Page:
The number of people interested in buying gold appears to have dwindled to an 11-year low, according to data from Google Trends.
Analysis from the search engine giant shows the lowest monthly volumes for the phrase ‘buy gold’ since July 2007, the eve of the financial crisis.
Furthermore, first-time investing in the precious metal has fallen to a four-year low according to BullionVault, the West London-based bullion exchange.
Sold gold: Data from BullionVault suggests there has been a rise in profit-taking on the precious metal
The number of people using the online gold, silver and platinum market for the first time was well below average last month. It amounted to just 57.2 per cent of the monthly average across the last five years – a level not seen since 2014.
Profit-taking in gold has also continued among its existing customer base for a second month running, it says.
It revealed that its clients liquidated 85kg as a group after selling 98kg in April.
That pulled total client holdings – vaulted securely in each user’s choice of London, New York, Singapore, Toronto or Zurich – down 0.5 per cent from March’s all-time record high of 38.8 tonnes.
BullionVault’s data also shows the number of people starting or increasing their gold holdings in May rose 12.1 per cent from April, which marked the lowest total since January 2016.
The number of sellers across May meanwhile rose 22.8 per cent to a four-month high.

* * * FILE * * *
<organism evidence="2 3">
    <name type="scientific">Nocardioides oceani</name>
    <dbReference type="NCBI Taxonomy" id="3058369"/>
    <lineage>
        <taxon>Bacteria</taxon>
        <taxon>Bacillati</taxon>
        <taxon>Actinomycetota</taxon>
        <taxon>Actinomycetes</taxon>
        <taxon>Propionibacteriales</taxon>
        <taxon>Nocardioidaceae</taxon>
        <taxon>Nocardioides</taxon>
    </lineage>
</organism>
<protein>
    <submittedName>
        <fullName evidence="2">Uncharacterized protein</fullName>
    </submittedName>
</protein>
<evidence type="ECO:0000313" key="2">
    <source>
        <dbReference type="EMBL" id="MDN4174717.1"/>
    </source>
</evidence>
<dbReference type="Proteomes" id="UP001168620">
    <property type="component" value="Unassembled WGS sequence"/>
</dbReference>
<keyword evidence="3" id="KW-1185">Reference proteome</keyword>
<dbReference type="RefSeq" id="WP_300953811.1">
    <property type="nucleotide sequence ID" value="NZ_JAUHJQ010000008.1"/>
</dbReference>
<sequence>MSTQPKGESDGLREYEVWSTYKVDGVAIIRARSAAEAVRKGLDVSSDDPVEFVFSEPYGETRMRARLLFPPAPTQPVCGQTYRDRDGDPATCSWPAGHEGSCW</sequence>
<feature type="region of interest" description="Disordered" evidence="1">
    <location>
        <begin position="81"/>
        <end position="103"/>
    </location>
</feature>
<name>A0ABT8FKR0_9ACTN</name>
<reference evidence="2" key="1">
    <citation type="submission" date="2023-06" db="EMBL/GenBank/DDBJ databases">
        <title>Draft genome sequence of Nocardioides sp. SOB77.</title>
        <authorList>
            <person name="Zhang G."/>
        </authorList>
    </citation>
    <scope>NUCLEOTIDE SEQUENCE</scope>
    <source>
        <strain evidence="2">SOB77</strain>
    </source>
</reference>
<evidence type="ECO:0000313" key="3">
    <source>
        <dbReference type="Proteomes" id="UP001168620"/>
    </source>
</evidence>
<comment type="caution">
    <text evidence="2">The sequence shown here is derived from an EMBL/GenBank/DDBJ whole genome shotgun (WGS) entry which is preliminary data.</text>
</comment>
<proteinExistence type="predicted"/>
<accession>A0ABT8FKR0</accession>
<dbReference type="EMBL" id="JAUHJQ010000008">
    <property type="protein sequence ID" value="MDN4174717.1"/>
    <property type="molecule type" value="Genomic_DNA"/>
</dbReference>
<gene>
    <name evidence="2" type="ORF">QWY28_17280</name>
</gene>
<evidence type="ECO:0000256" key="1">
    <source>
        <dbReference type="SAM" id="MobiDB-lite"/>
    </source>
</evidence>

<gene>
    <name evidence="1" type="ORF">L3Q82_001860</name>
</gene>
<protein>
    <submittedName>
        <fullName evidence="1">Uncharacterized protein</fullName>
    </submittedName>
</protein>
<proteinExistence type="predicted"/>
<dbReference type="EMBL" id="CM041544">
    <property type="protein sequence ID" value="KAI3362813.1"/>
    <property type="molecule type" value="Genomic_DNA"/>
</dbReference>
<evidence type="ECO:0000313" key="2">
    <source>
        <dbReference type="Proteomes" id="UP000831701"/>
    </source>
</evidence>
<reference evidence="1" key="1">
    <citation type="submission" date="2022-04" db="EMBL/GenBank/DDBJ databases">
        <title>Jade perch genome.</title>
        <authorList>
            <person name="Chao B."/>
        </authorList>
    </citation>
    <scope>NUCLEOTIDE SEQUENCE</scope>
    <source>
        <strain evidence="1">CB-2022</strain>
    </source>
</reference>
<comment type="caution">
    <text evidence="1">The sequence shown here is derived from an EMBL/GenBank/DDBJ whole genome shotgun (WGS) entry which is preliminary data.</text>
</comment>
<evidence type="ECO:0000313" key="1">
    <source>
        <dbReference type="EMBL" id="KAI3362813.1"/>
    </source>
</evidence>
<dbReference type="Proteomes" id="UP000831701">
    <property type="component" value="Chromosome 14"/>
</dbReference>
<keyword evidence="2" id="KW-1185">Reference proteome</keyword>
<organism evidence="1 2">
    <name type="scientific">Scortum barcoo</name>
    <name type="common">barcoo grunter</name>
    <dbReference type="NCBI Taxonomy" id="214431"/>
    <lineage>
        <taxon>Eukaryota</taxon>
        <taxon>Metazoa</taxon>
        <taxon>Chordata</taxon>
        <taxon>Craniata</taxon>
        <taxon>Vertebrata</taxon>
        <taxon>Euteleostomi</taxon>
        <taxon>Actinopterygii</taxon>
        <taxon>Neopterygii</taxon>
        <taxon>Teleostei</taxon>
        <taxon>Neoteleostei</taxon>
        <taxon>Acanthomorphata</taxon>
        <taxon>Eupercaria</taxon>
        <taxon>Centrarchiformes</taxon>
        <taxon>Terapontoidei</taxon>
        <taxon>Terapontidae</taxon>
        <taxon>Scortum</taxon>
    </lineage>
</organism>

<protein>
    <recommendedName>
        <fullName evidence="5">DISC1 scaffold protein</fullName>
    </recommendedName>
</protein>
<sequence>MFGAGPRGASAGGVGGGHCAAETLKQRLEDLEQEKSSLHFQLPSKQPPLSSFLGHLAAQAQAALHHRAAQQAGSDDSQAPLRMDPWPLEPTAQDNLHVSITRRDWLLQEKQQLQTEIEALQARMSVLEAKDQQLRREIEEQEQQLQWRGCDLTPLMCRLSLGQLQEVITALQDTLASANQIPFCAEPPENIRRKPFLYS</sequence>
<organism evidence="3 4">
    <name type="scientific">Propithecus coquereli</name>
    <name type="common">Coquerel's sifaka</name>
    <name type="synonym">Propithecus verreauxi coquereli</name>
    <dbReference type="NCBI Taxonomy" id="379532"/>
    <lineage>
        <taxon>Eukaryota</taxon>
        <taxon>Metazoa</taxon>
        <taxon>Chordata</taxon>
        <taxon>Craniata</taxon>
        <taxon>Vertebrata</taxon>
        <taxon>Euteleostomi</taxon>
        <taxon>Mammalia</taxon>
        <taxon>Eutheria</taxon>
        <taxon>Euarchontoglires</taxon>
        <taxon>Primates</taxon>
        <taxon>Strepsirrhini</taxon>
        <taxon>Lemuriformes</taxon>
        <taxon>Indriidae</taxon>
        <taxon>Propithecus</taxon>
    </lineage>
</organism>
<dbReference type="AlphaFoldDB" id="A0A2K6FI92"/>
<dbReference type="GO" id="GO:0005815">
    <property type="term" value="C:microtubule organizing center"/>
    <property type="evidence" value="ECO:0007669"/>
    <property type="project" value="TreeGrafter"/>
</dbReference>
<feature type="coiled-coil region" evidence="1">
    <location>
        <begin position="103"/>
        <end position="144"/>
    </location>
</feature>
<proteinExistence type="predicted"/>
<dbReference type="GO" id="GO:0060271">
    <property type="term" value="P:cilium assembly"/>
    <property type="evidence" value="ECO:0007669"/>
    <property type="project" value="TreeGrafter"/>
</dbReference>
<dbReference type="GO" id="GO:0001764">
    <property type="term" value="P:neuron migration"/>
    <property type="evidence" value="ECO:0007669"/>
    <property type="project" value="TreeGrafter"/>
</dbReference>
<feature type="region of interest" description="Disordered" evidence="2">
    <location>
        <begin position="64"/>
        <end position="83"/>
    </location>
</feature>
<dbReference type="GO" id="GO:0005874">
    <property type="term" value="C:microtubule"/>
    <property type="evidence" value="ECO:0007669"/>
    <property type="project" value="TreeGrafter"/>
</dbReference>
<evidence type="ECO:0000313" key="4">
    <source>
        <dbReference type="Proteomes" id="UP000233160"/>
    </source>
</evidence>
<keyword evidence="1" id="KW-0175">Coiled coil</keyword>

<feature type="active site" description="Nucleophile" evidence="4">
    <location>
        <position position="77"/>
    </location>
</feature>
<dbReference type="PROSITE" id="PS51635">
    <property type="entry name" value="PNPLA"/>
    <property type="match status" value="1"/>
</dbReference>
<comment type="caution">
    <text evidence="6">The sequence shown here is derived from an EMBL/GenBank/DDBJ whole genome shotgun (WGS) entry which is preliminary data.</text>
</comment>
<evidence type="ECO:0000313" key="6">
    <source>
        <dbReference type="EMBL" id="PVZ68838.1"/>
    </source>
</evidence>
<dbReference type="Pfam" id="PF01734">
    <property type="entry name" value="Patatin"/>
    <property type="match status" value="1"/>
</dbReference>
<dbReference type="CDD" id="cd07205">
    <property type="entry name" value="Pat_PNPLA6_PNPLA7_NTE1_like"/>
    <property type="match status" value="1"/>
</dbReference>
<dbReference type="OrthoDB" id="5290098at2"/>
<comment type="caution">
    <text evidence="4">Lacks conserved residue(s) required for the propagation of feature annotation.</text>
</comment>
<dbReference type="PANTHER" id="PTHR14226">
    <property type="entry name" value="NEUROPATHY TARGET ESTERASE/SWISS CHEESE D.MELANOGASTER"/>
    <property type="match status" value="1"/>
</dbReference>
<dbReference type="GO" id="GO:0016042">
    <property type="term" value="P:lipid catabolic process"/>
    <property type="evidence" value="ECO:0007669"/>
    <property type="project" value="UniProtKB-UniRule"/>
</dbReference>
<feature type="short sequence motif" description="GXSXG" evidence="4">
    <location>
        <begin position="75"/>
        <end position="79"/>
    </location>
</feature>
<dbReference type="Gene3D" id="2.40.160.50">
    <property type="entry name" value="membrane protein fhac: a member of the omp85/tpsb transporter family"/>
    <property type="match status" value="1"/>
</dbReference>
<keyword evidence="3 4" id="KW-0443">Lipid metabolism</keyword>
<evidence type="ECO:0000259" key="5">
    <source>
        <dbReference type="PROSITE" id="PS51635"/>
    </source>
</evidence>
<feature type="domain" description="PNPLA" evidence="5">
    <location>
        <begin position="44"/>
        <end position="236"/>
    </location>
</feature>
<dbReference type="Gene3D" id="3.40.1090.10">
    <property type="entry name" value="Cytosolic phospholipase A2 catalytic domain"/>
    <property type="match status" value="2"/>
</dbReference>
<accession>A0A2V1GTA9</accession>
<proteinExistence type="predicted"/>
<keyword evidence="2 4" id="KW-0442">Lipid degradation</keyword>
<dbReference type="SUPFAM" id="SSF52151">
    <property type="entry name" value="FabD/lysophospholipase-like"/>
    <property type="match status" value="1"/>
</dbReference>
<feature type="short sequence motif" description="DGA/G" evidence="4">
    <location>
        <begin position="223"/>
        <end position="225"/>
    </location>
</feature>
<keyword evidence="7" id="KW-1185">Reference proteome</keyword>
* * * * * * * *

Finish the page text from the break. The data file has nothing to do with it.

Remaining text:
The price of gold has dropped in recent weeks and currently sits at $1,298 an ounce, levels last seen at the end of 2017.
Adrian Ash, BullionVault director of research, said: ‘The gold price is often seen as a barometer of fear and financial stress, and it has responded to 2018’s stock market drops and geopolitical tensions.
‘Contrary to “safe haven” headlines however, the appetite for gold is in fact weakening among private investors overall, with the number of new buyers falling to multi-year lows.
‘The rise in gold prices has invited profit-taking by more active traders and also by investors who bought lower down and waited.
‘Whether sellers are switching into equities or perhaps cryptocurrencies, the complacency which the lack of new interest suggests about the broader market outlook might offer a contrarian signal for investors considering an allocation to gold as financial insurance.’
Whatcoin? After a surge of interest in December and January, interest in bitcoin has dropped drastically according to Google Trends
It is not just gold that seems to have had a wane in interest. Cryptocurrencies also appear to have had a crash when it comes to online searches.
Bitcoin, the most familiar of the digital currencies, has seen it price stabilise since the huge peak before Christmas.
In the last three months, it has stayed within the $9,000 to $6,500 region. It currently sits at $7,690, with many perhaps holding onto the currency after investing in that near $20,000 peak in December 2017.
Data from Google Trends suggests that online searches for bitcoin have fallen dramatically in recent months.
Searches for bitcoin have fallen 90 per cent since mid-December and 75 per cent from January.
Meanwhile data for This is Money from Hitwise – which looks at all the different search engines, not just Google – shows an 83 per cent decrease in the number of searches for bitcoin since the start of the year.